Fabian Pascal and Alf Pedersen are complaining endlessly about Computerworld having censored some comments of theirs, in response to blog posts of mine (the first of which was a response to Alf’s blog post in response to my August column). They even seem to have gotten Tom Kyte worked up about it.
So let me be very, very clear.
1. I never had the right or ability to edit or censor comments.
2. I opposed almost all the editing and censoring that did occur.
3. I vehemently opposed the policy of editing comments (mine or anybody else’s) without a posted notice to the effect that they’d been edited, because that amounts to putting words into somebody’s mouth they didn’t actually say. This is the prime reason I no longer blog at Computerworld. (Had Computerworld had a posted warning about the likelihood of editing, as newspapers have on the Letters to the Editor page, I might have felt less vehement. But they have no such notice, or if they do it’s buried out of sight in a long legalistic Terms of Service page somewhere.)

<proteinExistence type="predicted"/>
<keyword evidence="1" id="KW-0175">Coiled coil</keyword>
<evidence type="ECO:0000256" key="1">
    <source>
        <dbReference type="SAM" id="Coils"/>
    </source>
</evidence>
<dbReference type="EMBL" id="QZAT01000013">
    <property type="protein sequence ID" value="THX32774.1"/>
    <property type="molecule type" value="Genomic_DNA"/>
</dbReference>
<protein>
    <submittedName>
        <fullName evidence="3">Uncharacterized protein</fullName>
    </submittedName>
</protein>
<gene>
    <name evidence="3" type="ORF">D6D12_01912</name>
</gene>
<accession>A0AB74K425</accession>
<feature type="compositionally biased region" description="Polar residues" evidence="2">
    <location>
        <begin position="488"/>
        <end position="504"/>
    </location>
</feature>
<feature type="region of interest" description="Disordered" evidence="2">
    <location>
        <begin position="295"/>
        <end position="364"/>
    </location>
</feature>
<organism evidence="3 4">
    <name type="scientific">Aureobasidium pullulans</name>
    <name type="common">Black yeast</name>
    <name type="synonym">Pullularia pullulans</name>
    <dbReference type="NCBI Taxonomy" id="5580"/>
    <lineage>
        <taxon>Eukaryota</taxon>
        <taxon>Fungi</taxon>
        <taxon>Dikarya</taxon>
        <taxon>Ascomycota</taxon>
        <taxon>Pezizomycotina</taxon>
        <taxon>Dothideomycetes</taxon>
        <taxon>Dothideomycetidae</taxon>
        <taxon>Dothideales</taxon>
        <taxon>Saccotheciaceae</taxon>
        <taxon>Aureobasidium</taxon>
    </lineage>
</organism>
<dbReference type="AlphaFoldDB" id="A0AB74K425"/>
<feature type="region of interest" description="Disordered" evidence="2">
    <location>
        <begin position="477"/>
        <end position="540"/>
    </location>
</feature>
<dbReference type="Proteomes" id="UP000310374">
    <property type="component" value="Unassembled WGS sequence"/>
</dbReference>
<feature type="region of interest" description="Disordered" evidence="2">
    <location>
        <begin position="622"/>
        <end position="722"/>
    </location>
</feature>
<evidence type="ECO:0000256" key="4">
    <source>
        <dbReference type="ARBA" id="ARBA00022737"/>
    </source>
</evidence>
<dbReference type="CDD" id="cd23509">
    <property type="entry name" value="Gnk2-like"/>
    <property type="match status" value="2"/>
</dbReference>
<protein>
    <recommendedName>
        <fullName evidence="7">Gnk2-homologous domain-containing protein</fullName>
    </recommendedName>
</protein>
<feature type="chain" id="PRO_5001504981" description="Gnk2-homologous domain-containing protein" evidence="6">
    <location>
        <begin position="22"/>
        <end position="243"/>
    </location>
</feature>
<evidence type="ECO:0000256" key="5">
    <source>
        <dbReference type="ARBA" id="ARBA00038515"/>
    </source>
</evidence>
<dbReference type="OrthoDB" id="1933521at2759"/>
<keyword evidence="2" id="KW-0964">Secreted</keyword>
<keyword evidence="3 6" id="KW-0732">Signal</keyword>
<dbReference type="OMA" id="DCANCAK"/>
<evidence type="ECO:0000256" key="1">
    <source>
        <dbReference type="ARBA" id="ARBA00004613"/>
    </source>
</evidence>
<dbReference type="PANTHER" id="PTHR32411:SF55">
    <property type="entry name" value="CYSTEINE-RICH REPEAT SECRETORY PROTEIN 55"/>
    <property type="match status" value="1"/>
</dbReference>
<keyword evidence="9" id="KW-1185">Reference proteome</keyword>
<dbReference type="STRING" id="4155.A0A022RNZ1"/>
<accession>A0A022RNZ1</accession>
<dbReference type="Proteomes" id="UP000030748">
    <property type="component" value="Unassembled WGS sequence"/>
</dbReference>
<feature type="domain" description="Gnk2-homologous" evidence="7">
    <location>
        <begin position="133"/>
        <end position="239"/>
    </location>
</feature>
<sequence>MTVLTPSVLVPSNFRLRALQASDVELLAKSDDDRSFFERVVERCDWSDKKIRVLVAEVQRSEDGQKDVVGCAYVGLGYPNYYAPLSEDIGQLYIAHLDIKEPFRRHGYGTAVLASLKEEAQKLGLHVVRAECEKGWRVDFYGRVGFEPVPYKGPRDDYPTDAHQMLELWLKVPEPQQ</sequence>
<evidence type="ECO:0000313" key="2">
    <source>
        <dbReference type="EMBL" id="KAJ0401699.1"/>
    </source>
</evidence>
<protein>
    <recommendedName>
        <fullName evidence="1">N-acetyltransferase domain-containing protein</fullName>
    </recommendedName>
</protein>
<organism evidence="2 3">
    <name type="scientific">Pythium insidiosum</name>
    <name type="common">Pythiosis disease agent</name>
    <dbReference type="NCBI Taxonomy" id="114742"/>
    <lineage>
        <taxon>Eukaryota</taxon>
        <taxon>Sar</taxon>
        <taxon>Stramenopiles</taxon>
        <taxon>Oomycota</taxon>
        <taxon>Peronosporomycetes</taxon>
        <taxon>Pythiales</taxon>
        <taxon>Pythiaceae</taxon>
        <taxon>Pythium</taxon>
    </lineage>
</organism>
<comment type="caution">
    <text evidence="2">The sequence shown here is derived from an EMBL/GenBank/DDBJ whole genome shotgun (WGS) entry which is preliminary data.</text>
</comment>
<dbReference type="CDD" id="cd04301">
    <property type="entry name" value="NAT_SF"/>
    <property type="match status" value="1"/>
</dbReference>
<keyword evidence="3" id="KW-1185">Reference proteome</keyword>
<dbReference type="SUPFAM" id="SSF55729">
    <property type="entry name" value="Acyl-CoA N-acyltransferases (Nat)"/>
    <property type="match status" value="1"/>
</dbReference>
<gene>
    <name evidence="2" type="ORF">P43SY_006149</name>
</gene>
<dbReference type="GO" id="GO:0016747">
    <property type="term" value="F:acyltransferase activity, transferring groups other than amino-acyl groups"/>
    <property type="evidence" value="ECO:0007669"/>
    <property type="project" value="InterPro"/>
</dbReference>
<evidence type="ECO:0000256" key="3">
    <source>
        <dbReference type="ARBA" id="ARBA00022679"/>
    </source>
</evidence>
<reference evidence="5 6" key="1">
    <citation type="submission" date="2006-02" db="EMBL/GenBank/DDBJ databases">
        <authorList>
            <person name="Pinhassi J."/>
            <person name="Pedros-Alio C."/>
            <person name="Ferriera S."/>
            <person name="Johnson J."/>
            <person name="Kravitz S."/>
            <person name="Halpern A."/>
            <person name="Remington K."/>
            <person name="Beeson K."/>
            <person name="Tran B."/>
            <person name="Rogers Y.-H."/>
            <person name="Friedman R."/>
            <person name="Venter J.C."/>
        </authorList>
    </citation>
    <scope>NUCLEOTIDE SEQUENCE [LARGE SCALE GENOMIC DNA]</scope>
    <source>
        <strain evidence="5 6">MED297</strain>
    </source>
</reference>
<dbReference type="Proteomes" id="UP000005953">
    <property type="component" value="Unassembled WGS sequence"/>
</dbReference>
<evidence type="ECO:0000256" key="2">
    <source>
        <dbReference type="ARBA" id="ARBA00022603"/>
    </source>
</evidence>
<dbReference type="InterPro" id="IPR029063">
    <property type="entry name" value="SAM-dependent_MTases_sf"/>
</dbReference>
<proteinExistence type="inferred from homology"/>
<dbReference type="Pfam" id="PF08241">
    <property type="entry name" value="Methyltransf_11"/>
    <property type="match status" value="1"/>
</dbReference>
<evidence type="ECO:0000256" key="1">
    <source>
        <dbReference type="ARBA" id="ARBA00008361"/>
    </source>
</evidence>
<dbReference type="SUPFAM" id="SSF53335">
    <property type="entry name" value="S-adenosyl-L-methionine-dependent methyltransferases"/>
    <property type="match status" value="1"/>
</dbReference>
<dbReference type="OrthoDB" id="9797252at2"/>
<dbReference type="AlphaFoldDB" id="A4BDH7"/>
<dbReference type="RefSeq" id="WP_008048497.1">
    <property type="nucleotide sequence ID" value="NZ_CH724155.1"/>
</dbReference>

4. I don’t recall ever suggesting the removal or editing of any comment whatsoever, except for one garbled non sequitur that wasn’t in a DBMS2-related thread.
5. I have a pretty good idea of why some posts were censored, based on direct communication with the editor in question, and it had to do with tone and nastiness and promotion of people’s websites, not with the substance of their comments. There’s only a slight chance I’m wrong about that. Indeed, I’m pretty sure he doesn’t have the technological knowledge to understand, for example, the main differences between Pedersen’s opinion and mine.
Let me stress that all this applies only to the blog editor, who’s a very different kind of person from the other editors it has been my pleasure to work with at Computerworld.